In accordance with the present invention, the disclosed communication method permits programs resident on the pesonality module to call modules resident on the feature program, whether located on ROM 108 or feature cartridge 110, without knowing the addresses of those programs. This method permits a variety of feature programs located on different feature cartridges to be utilized with the communication system by merely the substitution of feature cartridges. Moreover, when the communication system product line is comprised of several similar communication systems, that differ in the number of lines and stations that the systems can handle, the same feature cartridge can be shared among these systems.
The following paragraphs provide a background for understanding the disclosed communication method between the feature (module cartridge) and the personality module shown in FIG. 2. The block diagram of FIG. 2 shows the feature module as including call director 201, a group of terminal managers 202-1 through 202-6, and the feature dependent parts of a group of terminal adapters 203-1 through 203-6. The present embodiment requires one terminal manager and one terminal adapter per station set, ST1-ST6 of FIG. 1. Since changes to the capability of a communication system would likely involve changes in the type of station sets or terminals with which the system operates, the feature module as shown in FIG. 2 includes terminal adapters 203-1 through 203-6 and terminal managers 202-1 through 202-6. Thus, changing the feature cartridge accommodates changes in both the system operating features and changes in the type of terminals connected to the system.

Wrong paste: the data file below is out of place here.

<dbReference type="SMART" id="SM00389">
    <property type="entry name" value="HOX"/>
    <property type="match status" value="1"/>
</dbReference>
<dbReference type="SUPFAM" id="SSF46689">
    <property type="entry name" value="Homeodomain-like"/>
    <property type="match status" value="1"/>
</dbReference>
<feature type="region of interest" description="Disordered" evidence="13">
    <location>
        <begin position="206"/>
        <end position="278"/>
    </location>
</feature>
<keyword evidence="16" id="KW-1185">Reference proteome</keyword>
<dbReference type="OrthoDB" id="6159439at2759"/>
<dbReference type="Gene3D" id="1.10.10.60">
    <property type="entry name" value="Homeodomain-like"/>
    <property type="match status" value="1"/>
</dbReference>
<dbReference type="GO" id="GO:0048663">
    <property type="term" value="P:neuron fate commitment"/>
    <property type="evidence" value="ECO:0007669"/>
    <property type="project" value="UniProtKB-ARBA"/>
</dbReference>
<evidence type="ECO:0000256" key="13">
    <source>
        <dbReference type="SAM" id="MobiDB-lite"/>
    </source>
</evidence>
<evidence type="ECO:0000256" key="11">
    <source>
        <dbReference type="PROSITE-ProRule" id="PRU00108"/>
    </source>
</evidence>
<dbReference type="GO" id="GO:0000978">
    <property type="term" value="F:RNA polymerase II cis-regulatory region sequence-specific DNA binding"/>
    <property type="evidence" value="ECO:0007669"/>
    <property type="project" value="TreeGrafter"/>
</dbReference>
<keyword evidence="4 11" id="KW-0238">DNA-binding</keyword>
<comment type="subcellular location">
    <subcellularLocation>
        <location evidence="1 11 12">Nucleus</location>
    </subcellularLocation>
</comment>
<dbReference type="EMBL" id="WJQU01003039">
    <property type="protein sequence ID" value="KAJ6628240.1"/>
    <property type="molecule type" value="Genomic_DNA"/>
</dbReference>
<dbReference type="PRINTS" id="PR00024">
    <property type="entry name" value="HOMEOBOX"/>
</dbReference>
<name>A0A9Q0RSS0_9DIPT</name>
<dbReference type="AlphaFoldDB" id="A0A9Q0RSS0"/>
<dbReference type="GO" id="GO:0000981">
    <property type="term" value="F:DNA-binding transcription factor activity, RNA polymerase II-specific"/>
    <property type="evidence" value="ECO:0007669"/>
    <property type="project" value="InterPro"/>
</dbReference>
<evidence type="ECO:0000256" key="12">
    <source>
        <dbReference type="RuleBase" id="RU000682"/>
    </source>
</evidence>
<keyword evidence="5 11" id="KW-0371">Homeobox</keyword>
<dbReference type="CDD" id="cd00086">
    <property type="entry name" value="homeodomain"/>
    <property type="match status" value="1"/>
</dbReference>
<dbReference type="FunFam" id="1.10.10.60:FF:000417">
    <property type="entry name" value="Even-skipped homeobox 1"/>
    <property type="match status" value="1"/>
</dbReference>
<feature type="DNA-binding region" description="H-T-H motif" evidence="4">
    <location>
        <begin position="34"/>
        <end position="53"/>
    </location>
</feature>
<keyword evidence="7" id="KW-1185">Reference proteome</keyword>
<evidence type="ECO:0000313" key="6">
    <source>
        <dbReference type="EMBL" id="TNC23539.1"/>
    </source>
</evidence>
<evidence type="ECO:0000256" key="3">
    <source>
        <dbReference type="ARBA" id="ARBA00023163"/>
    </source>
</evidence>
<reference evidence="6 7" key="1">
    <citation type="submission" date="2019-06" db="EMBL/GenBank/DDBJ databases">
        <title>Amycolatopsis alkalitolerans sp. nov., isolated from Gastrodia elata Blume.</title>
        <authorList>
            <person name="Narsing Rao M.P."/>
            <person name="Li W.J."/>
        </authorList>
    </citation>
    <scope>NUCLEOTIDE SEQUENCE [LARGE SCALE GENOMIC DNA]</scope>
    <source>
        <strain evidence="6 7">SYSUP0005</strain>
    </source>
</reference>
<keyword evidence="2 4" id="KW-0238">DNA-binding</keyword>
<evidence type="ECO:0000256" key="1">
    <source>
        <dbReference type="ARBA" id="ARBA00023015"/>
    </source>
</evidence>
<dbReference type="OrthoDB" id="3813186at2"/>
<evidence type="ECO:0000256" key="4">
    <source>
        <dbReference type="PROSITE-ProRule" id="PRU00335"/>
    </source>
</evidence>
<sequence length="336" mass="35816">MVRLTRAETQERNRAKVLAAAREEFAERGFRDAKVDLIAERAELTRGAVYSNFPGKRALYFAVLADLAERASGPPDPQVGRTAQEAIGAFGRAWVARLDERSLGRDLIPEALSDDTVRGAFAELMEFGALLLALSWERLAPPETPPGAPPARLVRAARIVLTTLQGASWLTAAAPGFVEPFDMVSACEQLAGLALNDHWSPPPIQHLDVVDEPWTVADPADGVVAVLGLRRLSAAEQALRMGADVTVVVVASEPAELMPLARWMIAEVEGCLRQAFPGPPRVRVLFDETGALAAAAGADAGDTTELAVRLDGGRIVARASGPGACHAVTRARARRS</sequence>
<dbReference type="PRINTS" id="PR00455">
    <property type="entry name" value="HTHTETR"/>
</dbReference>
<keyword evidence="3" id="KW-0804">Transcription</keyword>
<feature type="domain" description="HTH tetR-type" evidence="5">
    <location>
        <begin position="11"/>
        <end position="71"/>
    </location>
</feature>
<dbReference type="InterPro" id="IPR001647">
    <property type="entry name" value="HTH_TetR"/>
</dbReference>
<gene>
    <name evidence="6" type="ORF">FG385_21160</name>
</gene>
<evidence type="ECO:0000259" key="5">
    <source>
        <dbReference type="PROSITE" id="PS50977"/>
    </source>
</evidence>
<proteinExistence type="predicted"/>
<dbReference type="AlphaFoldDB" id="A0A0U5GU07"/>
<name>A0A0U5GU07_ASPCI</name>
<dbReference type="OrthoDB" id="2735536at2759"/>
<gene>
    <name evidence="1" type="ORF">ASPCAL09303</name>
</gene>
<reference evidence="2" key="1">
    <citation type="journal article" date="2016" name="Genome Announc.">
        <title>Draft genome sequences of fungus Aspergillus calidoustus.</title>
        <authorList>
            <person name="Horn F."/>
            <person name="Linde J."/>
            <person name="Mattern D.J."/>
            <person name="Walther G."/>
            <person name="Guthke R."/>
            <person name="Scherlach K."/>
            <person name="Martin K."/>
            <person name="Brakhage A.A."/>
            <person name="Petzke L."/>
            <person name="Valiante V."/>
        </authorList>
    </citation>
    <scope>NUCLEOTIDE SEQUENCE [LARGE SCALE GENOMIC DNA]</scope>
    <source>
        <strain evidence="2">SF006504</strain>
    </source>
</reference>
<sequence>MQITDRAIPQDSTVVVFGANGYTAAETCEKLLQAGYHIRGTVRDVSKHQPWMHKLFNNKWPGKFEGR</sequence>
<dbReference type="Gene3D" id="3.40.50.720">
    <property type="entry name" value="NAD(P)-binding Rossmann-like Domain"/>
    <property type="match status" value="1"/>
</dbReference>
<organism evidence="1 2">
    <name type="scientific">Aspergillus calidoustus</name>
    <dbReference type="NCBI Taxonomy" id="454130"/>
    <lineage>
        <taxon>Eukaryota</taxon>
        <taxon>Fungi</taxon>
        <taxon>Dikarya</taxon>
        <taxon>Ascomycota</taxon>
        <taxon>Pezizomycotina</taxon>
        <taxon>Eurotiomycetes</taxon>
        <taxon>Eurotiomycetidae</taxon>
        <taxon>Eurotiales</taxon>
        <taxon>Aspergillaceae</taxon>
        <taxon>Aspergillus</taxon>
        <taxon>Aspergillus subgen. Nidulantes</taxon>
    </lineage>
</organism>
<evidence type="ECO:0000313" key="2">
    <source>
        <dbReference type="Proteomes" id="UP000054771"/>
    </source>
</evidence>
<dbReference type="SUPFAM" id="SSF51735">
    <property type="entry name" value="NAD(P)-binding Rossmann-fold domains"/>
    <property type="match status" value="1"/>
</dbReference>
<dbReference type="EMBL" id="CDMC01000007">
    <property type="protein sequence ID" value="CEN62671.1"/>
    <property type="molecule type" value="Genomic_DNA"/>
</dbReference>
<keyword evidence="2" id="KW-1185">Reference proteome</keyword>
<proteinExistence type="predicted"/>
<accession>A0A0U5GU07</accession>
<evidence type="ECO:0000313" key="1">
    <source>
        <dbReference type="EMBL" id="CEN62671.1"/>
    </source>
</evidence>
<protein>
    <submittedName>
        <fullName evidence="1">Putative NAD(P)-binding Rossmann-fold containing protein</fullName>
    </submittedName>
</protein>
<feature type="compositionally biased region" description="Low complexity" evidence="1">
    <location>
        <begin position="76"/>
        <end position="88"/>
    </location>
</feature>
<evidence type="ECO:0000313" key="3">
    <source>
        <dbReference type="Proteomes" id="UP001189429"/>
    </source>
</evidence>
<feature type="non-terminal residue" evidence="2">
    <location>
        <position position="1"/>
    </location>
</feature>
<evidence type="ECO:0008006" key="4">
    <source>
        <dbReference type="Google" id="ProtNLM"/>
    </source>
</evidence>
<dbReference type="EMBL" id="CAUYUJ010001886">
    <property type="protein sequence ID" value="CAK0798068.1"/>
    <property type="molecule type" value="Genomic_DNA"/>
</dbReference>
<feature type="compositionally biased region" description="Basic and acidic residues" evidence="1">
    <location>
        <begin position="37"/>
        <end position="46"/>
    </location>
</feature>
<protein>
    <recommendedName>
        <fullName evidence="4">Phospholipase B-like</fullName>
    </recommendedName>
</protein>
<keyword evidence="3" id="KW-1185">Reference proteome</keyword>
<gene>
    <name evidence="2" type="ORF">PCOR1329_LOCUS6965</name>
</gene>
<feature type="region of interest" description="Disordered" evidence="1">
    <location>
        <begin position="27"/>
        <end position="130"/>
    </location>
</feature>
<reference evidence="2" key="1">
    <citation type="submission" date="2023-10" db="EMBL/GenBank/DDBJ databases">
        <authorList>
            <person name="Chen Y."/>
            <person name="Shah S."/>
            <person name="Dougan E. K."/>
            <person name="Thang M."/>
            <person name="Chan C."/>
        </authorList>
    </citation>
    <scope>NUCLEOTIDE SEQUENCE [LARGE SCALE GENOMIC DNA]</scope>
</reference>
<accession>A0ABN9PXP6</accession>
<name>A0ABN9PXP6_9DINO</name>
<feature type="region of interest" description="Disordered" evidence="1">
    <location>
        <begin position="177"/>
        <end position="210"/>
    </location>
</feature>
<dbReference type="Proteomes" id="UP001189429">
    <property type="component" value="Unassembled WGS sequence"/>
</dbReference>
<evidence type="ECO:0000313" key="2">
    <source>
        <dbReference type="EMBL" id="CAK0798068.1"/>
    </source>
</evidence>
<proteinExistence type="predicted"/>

In FIG. 2 the personality module includes network manager 204, network adapter 205, line managers 207-1 and 207-2, line adapters 208-1 and 208-2, paging manager 209, paging adapter 210 and the input/output portions of the terminal adapter 206-1 through 206-6. These blocks or modules of the personality module may be hardware dependent modules, also known as hardware driver programs, which interface the system to the specific hardware.
Network adapter 205 is responsive for receiving hardware status from, and transmitting harhdware stimuli to, switch network 101. The network adapter decodes requests, updates network hardware status, and generates call program tones. The network adpater converts the raw hardware dependent variables into a hardware independent language for communication to network manager 204. Thus, the network adapter translates specific hardware signals to and from functional language commands to make or clear connections to specified ports or links of the switch network.
Line adapter 208 scans the CO lines for changes in the state of the CO lines (CO1 and CO2) and reports any changes in a hardware-independent language to line manager 207. Line adapter 208 receives commands from line manager 207 which are decoded and executed in hardware-dependent language. Thus, line adapter 208 generates and receives hardware signals which enable the system to perform the standard CO line functions such as conferencing, queuing, dialing, disconnecting, holding, outpulsing, recalling, seizing and tone signaling.